Cardiac Uses of Phosphodiesterase-5 Inhibitors

Heart Institute, Good Samaritan Hospital, 1225 Wilshire Boulevard, Los Angeles, CA 90017-2395, USA.
Journal of the American College of Cardiology (Impact Factor: 16.5). 01/2012; 59(1):9-15. DOI: 10.1016/j.jacc.2011.07.051
Source: PubMed


Phosphodiesterase-5 inhibitors (PDE5Is) improve erectile function by enhancing nitric oxide availability in the penis and its supplying vasculature, resulting in vasodilation and increased blood flow. PDE5Is might benefit cardiovascular diseases because phosphodiesterase-5 is also located elsewhere in the body, including the pulmonary and systemic vasculature and in hypertrophied myocardium. PDE5Is are approved for pulmonary arterial hypertension, given that they improved several hemodynamic and clinical parameters in large randomized trials. Initial evidence suggests that PDE5Is benefit patients with congestive heart failure and secondary pulmonary hypertension. PDE5Is seem to improve hemodynamic and clinical parameters in patients with high-altitude pulmonary edema (HAPE) and high-altitude pulmonary hypertension. In climbers with prior episodes of HAPE, PDE5Is prevented HAPE in 2 small randomized trials. In small randomized trials of PDE5Is, patients with Raynaud's phenomenon demonstrated improved blood flow, fewer symptoms and frequency of attacks, and resolution of digital ulcers. In addition to enhancing vasodilation, PDE5Is seem to protect the myocardium through complex pathways that involve nitric oxide, cyclic guanosine monophosphate, protein kinase G, extracellular-signal-regulated kinase, B-cell lymphoma protein-2, and Rho kinase inhibition. In animal models of acute myocardial infarction, PDE5Is consistently reduced infarct size indicating cardioprotection and PDE5Is also promote reverse remodeling and reduce myocardial apoptosis, fibrosis, and hypertrophy. PDE5Is might also benefit patients with treatment-resistant hypertension, preeclampsia, or peripheral arterial disease. This review presents the pathophysiology and trial data with regard to the use of PDE5Is for cardiac diseases.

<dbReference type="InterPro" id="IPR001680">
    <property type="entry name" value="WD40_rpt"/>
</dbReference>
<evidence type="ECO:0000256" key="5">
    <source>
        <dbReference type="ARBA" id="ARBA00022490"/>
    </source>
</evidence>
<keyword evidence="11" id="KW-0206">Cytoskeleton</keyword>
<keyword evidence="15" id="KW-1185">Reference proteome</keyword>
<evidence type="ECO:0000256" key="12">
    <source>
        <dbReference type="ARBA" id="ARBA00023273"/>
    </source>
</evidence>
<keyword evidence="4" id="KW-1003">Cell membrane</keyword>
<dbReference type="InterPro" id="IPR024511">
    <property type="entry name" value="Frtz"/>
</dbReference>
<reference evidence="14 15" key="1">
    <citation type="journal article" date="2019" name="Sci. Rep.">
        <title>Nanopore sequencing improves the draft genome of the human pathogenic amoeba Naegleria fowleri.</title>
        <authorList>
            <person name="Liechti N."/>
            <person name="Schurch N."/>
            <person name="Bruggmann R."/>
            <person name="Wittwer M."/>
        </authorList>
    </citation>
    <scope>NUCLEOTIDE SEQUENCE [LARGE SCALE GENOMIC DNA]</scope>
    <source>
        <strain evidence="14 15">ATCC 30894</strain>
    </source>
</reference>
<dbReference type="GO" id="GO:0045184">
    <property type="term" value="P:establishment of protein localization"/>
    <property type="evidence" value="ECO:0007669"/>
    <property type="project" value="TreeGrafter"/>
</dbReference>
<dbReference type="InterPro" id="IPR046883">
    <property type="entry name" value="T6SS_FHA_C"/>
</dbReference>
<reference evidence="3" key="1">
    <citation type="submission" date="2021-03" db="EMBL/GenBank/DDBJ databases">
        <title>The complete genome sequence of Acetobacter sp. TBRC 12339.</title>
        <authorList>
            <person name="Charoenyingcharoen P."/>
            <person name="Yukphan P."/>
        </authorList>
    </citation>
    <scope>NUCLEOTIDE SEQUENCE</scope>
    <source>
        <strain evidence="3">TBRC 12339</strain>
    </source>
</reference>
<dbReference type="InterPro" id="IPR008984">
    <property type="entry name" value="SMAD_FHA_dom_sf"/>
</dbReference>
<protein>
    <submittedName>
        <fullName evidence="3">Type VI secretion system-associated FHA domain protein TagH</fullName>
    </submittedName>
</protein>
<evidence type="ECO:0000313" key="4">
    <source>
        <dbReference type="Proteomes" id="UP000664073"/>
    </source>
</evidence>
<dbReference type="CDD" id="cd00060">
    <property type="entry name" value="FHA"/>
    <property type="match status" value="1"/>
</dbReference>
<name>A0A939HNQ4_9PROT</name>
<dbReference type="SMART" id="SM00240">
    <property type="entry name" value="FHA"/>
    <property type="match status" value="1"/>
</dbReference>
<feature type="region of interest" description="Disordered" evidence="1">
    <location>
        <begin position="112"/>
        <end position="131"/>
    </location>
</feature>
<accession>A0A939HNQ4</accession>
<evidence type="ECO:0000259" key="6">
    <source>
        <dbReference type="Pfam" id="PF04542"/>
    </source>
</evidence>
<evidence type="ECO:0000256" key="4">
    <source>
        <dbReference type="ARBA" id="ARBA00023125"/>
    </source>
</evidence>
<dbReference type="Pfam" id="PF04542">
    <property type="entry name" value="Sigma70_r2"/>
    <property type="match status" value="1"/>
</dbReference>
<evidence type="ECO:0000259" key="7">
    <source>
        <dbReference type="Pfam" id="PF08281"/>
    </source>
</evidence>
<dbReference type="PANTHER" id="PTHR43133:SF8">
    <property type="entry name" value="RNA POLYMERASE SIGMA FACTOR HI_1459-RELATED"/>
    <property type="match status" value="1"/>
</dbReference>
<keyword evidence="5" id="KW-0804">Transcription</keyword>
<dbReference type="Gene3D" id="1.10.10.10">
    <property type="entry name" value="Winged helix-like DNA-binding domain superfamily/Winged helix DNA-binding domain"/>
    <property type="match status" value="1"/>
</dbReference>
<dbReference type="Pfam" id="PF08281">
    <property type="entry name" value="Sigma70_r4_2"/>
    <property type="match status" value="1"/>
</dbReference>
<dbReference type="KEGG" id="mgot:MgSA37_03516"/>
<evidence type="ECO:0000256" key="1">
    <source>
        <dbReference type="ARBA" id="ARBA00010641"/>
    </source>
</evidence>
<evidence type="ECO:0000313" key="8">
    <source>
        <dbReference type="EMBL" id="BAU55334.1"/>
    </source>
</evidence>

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Available from: Vera J Stecher, Aug 19, 2014
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